Put-Downs: How to respond to them
Put-downs can hurt
“If your brains were dynamite, there wouldn’t be enough to blow your hat off.” (1)
How’s that for a put-down? Not bad. Not bad at all. Perhaps we could even say witty and amusing – unless of course we happened to be on the receiving end.
Being on the receiving end of a put-down isn’t fun. After all, a put-down is an unflattering and disparaging comment – or in some cases, an action like yawning or or rolling the eyes.
Put-downs can be subtle
Put-downs are usually directed at our personal attributes such as our mental capacity, skills, looks or weight. But they can also be directed at our decisions, what we said or did, and even at things like our possessions and where we live. But either way, the upshot is they hurt. They can make us feel embarrassed, belittled and even humiliated.
I call people who think it’s okay to deliver put-downs, Put-Down Merchants. And they’re one of the 52 Types of People who are Poorly Behaved or Difficult I’ve documented. You can read about the The Put-Down Merchant in a short article I’ve written – just click here.
But the thing to note about put-downs is they aren’t always straightforward and obvious like the insult above. Sometimes they’re subtle such as when they’re hidden, at least to some degree, in sarcastic remarks and back-handed compliments. And this can make them a little tricky to handle.
Different strategies for different situations
Sometimes a put-down doesn’t affect us much at all; it’s like water of a ducks back. But other times a put-down can hit hard. But either way, the issue is: what’s the best way to respond?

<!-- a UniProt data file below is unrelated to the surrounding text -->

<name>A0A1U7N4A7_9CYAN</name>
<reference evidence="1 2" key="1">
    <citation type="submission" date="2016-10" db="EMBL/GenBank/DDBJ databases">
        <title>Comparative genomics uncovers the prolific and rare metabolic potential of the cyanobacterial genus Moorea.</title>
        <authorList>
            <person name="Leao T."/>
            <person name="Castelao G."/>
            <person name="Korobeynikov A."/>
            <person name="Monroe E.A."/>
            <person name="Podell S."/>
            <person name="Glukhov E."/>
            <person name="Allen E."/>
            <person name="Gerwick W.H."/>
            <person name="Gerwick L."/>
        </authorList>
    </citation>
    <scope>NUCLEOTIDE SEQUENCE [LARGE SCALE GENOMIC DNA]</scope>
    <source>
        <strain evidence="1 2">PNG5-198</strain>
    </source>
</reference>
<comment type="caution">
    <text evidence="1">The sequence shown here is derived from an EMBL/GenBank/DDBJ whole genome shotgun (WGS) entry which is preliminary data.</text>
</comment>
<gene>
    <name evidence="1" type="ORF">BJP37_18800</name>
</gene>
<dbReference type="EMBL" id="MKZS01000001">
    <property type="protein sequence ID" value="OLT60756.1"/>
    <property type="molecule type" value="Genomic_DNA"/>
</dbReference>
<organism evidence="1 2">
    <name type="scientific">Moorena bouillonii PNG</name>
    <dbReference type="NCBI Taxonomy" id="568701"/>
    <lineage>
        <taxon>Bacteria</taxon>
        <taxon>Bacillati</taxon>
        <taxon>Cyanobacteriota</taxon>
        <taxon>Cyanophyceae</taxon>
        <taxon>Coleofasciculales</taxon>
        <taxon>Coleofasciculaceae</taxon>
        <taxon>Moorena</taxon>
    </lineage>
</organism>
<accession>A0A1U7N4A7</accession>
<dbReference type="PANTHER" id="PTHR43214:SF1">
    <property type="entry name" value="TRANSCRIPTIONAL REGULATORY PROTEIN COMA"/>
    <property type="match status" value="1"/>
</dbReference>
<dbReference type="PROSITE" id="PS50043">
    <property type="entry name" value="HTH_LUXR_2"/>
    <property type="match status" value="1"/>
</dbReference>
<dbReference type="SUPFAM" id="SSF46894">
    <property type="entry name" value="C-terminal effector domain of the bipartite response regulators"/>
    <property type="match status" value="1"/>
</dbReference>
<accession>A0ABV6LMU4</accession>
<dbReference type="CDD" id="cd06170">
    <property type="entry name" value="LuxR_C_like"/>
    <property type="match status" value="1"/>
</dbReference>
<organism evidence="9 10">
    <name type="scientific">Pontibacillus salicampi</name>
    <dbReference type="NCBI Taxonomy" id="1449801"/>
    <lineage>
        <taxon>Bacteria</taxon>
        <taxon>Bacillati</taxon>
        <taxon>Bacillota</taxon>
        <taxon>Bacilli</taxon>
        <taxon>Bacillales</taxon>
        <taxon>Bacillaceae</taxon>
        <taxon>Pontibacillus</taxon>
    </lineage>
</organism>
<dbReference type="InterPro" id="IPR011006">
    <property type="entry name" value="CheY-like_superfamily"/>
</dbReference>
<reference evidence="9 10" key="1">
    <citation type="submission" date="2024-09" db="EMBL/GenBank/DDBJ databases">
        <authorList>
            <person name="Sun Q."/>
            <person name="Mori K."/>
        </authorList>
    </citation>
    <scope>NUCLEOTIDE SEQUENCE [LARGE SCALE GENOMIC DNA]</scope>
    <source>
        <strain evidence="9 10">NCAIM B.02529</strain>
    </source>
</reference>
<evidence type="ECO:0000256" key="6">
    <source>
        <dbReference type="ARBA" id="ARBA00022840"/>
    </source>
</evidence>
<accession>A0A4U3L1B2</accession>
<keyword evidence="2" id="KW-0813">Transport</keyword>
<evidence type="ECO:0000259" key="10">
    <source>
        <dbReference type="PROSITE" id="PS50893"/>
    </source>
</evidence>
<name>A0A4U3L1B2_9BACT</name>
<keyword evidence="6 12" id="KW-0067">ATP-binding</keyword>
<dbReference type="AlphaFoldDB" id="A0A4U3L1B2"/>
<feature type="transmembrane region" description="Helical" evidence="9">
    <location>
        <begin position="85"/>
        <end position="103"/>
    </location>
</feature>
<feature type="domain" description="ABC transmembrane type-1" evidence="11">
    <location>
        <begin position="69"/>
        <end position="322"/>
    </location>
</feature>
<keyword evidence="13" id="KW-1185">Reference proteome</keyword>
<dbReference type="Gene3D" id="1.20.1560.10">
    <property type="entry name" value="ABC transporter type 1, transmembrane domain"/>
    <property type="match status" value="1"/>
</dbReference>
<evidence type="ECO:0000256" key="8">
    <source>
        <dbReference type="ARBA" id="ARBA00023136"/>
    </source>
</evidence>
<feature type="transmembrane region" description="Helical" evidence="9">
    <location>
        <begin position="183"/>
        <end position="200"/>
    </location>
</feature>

Of course, sometimes the best thing to do is to do nothing. It’s instead of taking the bait, ignoring it and moving on. After all, responding might only give the perpetrator the satisfaction of knowing they hit home.
But sometimes we feel a put-down shouldn’t go unanswered. And in some cases, our role or position very much dictates we shouldn’t let it go. So what follows is a specialised strategy for responding to them.
The FSAT script
But among then is a special strategy for specifically dealing with put-downs. It’s called the FSAT script. It’s an acronym: Facts, Seemed, Ask and Tell. It can be tailored and then personalised to fit your specific needs.
The following gives an overview it. And below the video is a brief outline of the FSAT script. Enjoy.
A short video with captions: An overview of the FSAT script
A summary of the FSAT script
F = Facts
Tell the person: “What you just said.” or “When you said …………..……..”
That is, you let them know what you’re talking about but just by using the FACTS.
S = Seemed/sounded like
Tell them: “It seemed like a put-down.” Or “It seemed like: it was designed to hurt; you were having a dig at me,; you were trying to embarrass me; etc”
That is, you let them know you’re onto them.
A = Ask
You ask them: “Have I interpreted your comments correctly?”, “Was that what you were trying to do?”, etc.
That is, you put them on the spot but without putting them down. You are assertive yet tactful.
T = Tell them
No matter what their answer is – for example “Yes, I was having a go at you.”, “No. You’re just being over sensitive.”, They complain “How could you possibly think such a thing?”, they tell you “You can’t take a joke.” etc – you tell them, in your own words to suit the situation:
“It felt like a put-down. I don’t want you to say that sort of thing again.”
That is, you assertively yet diplomatically tell them you didn’t like what they said and how it felt, and you want them to refrain from making such comments in the future.
All the very best, Mark.
Reference: (1) From the novel Timequake by American writer Kurt Vonnegut Jr. (1922 – 2007). He is best known for novel Slaughterhouse-Five published in 1969.